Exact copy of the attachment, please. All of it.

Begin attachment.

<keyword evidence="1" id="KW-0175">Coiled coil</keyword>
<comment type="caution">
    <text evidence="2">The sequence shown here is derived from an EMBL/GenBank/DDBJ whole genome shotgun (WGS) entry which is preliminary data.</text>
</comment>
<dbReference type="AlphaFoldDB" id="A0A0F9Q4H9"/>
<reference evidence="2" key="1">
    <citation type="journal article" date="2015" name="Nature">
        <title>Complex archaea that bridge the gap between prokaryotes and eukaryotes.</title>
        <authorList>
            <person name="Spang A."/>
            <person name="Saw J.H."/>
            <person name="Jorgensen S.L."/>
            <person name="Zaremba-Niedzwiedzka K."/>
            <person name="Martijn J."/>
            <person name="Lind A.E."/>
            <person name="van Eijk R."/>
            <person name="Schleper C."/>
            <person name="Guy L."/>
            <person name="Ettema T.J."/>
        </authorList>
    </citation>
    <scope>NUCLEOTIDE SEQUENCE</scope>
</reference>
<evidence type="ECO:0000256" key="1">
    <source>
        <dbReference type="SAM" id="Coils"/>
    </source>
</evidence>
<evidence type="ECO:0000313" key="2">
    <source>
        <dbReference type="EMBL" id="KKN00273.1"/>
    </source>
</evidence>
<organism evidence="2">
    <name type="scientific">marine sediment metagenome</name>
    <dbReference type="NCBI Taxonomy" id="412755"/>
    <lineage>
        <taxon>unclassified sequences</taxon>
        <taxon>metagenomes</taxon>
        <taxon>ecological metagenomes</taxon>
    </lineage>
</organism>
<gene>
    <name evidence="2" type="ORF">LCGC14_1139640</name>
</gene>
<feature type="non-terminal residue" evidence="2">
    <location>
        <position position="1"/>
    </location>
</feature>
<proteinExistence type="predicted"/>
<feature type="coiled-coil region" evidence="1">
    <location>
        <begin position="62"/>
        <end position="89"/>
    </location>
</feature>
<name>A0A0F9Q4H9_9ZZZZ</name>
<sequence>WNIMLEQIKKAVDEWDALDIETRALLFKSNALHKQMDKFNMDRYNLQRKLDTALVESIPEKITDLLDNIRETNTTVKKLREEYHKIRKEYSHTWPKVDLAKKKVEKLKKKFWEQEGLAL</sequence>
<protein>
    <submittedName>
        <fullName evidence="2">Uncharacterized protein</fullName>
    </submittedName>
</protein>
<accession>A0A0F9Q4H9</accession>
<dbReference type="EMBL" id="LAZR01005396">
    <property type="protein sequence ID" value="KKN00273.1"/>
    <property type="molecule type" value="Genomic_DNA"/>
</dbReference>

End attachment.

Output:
<keyword evidence="1" id="KW-0175">Coiled coil</keyword>
<comment type="caution">
    <text evidence="2">The sequence shown here is derived from an EMBL/GenBank/DDBJ whole genome shotgun (WGS) entry which is preliminary data.</text>
</comment>
<dbReference type="AlphaFoldDB" id="A0A0F9Q4H9"/>
<reference evidence="2" key="1">
    <citation type="journal article" date="2015" name="Nature">
        <title>Complex archaea that bridge the gap between prokaryotes and eukaryotes.</title>
        <authorList>
            <person name="Spang A."/>
            <person name="Saw J.H."/>
            <person name="Jorgensen S.L."/>
            <person name="Zaremba-Niedzwiedzka K."/>
            <person name="Martijn J."/>
            <person name="Lind A.E."/>
            <person name="van Eijk R."/>
            <person name="Schleper C."/>
            <person name="Guy L."/>
            <person name="Ettema T.J."/>
        </authorList>
    </citation>
    <scope>NUCLEOTIDE SEQUENCE</scope>
</reference>
<evidence type="ECO:0000256" key="1">
    <source>
        <dbReference type="SAM" id="Coils"/>
    </source>
</evidence>
<evidence type="ECO:0000313" key="2">
    <source>
        <dbReference type="EMBL" id="KKN00273.1"/>
    </source>
</evidence>
<organism evidence="2">
    <name type="scientific">marine sediment metagenome</name>
    <dbReference type="NCBI Taxonomy" id="412755"/>
    <lineage>
        <taxon>unclassified sequences</taxon>
        <taxon>metagenomes</taxon>
        <taxon>ecological metagenomes</taxon>
    </lineage>
</organism>
<gene>
    <name evidence="2" type="ORF">LCGC14_1139640</name>
</gene>
<feature type="non-terminal residue" evidence="2">
    <location>
        <position position="1"/>
    </location>
</feature>
<proteinExistence type="predicted"/>
<feature type="coiled-coil region" evidence="1">
    <location>
        <begin position="62"/>
        <end position="89"/>
    </location>
</feature>
<name>A0A0F9Q4H9_9ZZZZ</name>
<sequence>WNIMLEQIKKAVDEWDALDIETRALLFKSNALHKQMDKFNMDRYNLQRKLDTALVESIPEKITDLLDNIRETNTTVKKLREEYHKIRKEYSHTWPKVDLAKKKVEKLKKKFWEQEGLAL</sequence>
<protein>
    <submittedName>
        <fullName evidence="2">Uncharacterized protein</fullName>
    </submittedName>
</protein>
<accession>A0A0F9Q4H9</accession>
<dbReference type="EMBL" id="LAZR01005396">
    <property type="protein sequence ID" value="KKN00273.1"/>
    <property type="molecule type" value="Genomic_DNA"/>
</dbReference>